Dragonproof Podcast - The 2021 Labor Crisis: A Competitive Advantage for Online Business?

The June jobs report offered some great news for the economy and job seekers, with 850,000 new jobs added for the month. However, worker participation figures presented a distressing counterpoint, still stuck near the lowest levels in more than a decade. With 9.5 million unemployed amid fears of widespread worker scarcity, employers may need to adapt wages, hours, and work culture in order to draw talent. As Rick Wilson suggests on the new Dragonproof Podcast, the ecommerce industry may be poised to lead the way and redefine work life for the next era. 

What’s causing the 2021 labor crisis?

One of COVID-19’s many impacts upon American public life has been a grand reassessment of which job sectors are “essential” and desirable for workers. Returning to a service or retail job in the wake of COVID-19 may not be worth the low wages those jobs traditionally pay, especially as pandemic risks are still unresolved. With school schedules uncertain, parents must also weigh the practical demands of childcare, and many will not be able to return to full time in-person work for this reason. Older Americans are also taking the opportunity for accelerated buyouts and retirements.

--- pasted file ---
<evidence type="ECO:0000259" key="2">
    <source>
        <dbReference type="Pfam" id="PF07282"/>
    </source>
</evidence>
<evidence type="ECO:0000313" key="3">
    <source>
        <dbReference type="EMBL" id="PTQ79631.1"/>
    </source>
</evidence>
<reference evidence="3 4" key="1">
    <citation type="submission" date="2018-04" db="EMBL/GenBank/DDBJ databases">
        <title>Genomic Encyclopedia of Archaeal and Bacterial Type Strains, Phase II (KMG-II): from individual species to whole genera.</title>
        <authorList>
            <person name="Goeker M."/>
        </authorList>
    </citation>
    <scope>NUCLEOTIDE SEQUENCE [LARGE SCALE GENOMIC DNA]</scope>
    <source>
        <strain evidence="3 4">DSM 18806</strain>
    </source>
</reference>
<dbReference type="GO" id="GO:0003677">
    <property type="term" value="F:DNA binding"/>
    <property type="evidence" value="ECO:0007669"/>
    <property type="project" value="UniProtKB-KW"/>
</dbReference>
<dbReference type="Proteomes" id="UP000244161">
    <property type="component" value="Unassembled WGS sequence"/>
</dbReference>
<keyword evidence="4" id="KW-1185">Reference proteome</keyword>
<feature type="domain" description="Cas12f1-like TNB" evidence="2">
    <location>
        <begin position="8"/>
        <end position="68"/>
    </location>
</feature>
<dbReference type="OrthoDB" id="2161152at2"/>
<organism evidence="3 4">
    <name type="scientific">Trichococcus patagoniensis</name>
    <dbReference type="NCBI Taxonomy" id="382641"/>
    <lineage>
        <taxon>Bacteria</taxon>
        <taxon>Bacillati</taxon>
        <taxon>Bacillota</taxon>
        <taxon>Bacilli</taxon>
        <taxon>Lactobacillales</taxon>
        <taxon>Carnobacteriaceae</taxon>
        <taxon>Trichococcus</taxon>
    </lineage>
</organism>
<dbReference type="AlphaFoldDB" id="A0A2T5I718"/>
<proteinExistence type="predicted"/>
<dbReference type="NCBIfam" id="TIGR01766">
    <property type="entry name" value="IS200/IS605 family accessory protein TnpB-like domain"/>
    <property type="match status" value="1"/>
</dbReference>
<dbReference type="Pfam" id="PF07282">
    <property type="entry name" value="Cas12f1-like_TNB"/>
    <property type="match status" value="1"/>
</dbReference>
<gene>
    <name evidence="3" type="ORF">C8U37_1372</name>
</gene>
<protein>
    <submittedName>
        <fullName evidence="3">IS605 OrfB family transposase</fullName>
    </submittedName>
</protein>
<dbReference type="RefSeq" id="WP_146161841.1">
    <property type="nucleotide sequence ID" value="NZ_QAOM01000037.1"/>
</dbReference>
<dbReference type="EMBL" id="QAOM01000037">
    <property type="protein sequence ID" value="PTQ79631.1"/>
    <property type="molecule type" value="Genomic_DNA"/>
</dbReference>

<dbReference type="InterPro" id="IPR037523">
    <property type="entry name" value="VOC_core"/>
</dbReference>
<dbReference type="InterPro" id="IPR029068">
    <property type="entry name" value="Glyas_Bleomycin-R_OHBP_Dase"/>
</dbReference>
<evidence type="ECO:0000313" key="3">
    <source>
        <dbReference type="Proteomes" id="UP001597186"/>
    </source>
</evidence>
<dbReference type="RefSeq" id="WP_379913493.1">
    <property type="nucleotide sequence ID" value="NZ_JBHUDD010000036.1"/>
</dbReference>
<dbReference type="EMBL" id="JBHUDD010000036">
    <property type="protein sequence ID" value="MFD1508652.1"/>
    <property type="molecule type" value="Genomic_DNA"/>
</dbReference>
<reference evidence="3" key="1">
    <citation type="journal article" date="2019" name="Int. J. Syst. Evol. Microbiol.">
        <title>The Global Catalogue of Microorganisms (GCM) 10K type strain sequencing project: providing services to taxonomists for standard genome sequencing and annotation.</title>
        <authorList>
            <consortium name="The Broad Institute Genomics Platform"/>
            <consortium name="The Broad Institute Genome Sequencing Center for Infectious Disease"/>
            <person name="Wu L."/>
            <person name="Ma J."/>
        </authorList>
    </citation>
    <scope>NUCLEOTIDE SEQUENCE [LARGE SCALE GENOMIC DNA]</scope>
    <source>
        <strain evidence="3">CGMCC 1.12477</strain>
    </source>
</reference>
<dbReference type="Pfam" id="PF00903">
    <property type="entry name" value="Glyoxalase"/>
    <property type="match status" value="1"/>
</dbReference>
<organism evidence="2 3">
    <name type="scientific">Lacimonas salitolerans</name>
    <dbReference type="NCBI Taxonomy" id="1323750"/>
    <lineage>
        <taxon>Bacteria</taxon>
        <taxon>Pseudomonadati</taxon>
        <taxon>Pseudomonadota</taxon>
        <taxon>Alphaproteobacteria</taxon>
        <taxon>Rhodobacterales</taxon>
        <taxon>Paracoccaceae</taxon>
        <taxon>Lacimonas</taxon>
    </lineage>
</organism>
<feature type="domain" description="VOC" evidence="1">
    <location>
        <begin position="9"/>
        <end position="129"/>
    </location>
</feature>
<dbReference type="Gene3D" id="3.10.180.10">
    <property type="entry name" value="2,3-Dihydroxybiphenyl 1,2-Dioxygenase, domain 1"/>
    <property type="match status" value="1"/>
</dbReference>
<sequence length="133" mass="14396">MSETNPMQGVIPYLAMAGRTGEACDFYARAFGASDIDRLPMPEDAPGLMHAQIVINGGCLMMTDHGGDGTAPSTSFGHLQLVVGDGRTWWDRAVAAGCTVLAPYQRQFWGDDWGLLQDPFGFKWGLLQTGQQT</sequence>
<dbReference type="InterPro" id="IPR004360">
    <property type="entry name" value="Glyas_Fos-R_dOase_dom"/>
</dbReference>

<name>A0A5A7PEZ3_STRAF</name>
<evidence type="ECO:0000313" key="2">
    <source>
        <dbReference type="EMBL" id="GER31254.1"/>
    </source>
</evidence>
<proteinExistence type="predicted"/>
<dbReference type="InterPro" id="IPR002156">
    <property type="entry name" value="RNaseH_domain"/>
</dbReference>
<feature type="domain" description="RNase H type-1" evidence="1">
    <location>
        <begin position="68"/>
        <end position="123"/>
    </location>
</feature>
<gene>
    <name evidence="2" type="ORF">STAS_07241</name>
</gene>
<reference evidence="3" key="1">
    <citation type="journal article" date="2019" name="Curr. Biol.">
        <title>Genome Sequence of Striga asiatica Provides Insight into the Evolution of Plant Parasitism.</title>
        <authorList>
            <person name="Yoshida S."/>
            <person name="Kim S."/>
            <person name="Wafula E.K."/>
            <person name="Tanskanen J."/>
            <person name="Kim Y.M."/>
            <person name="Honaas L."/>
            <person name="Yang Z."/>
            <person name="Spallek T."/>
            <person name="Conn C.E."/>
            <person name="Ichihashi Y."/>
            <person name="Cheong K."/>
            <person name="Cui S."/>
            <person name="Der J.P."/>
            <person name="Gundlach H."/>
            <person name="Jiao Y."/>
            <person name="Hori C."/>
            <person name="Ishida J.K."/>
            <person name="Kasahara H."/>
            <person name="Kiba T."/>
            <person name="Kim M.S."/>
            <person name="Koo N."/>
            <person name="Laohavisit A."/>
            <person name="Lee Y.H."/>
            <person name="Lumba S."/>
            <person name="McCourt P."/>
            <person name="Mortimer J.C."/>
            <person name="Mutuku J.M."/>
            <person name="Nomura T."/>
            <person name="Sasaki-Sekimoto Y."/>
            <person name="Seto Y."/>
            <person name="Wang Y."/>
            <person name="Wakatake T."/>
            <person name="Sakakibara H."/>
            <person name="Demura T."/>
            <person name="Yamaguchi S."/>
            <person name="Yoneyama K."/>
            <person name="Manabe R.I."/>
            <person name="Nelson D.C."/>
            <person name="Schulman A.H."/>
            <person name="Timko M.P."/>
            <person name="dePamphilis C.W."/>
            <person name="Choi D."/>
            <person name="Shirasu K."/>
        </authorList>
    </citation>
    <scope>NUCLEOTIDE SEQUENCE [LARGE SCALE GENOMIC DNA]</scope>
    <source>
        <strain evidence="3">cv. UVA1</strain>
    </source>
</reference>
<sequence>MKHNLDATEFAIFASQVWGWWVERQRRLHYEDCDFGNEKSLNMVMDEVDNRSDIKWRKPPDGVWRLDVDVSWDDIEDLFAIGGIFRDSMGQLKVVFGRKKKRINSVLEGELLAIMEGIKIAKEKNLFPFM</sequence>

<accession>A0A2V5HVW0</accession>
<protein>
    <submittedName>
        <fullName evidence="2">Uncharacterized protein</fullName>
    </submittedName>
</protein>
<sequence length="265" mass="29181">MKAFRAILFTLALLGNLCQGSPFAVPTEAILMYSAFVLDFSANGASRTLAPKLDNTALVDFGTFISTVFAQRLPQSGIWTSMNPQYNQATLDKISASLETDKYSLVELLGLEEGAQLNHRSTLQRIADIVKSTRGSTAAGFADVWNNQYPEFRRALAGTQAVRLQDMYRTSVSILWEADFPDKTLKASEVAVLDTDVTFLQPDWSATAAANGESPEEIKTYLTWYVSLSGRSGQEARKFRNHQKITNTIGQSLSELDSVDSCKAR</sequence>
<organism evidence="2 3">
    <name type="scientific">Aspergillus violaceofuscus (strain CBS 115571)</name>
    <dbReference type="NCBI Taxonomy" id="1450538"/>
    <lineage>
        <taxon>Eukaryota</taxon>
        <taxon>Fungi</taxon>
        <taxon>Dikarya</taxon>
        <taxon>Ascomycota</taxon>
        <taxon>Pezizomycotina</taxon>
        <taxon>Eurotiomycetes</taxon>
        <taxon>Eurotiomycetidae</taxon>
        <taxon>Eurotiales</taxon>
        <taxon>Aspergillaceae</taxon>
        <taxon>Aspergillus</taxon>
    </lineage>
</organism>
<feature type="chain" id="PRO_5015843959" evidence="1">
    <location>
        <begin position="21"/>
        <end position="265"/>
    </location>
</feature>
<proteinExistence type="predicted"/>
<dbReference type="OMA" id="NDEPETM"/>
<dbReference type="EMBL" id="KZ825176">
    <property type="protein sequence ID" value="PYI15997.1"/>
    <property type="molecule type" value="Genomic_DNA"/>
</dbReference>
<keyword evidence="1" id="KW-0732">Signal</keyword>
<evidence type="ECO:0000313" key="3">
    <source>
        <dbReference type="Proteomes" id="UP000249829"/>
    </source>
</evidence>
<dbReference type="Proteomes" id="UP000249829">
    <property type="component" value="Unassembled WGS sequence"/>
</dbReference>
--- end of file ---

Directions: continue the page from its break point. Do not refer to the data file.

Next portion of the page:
As Rick points out, “remote work opportunities have radically changed options for workers, and this has really opened people’s eyes to different ways of working and living. While the current reluctance of workers to accept entry-level jobs can be pinned on the pandemic, in terms of labor trends COVID-19 is really just the catalyst of things that have been brewing for a generation.”

Amazon’s massive workforce problem reveals the challenges for digital industries

Primarily-online businesses stand to gain from a far more diverse talent pool, if employers are able to address all of the above concerns. These changes have crystallized so quickly though, that many major sellers are buckling under the pressures of supporting a workforce, including Amazon.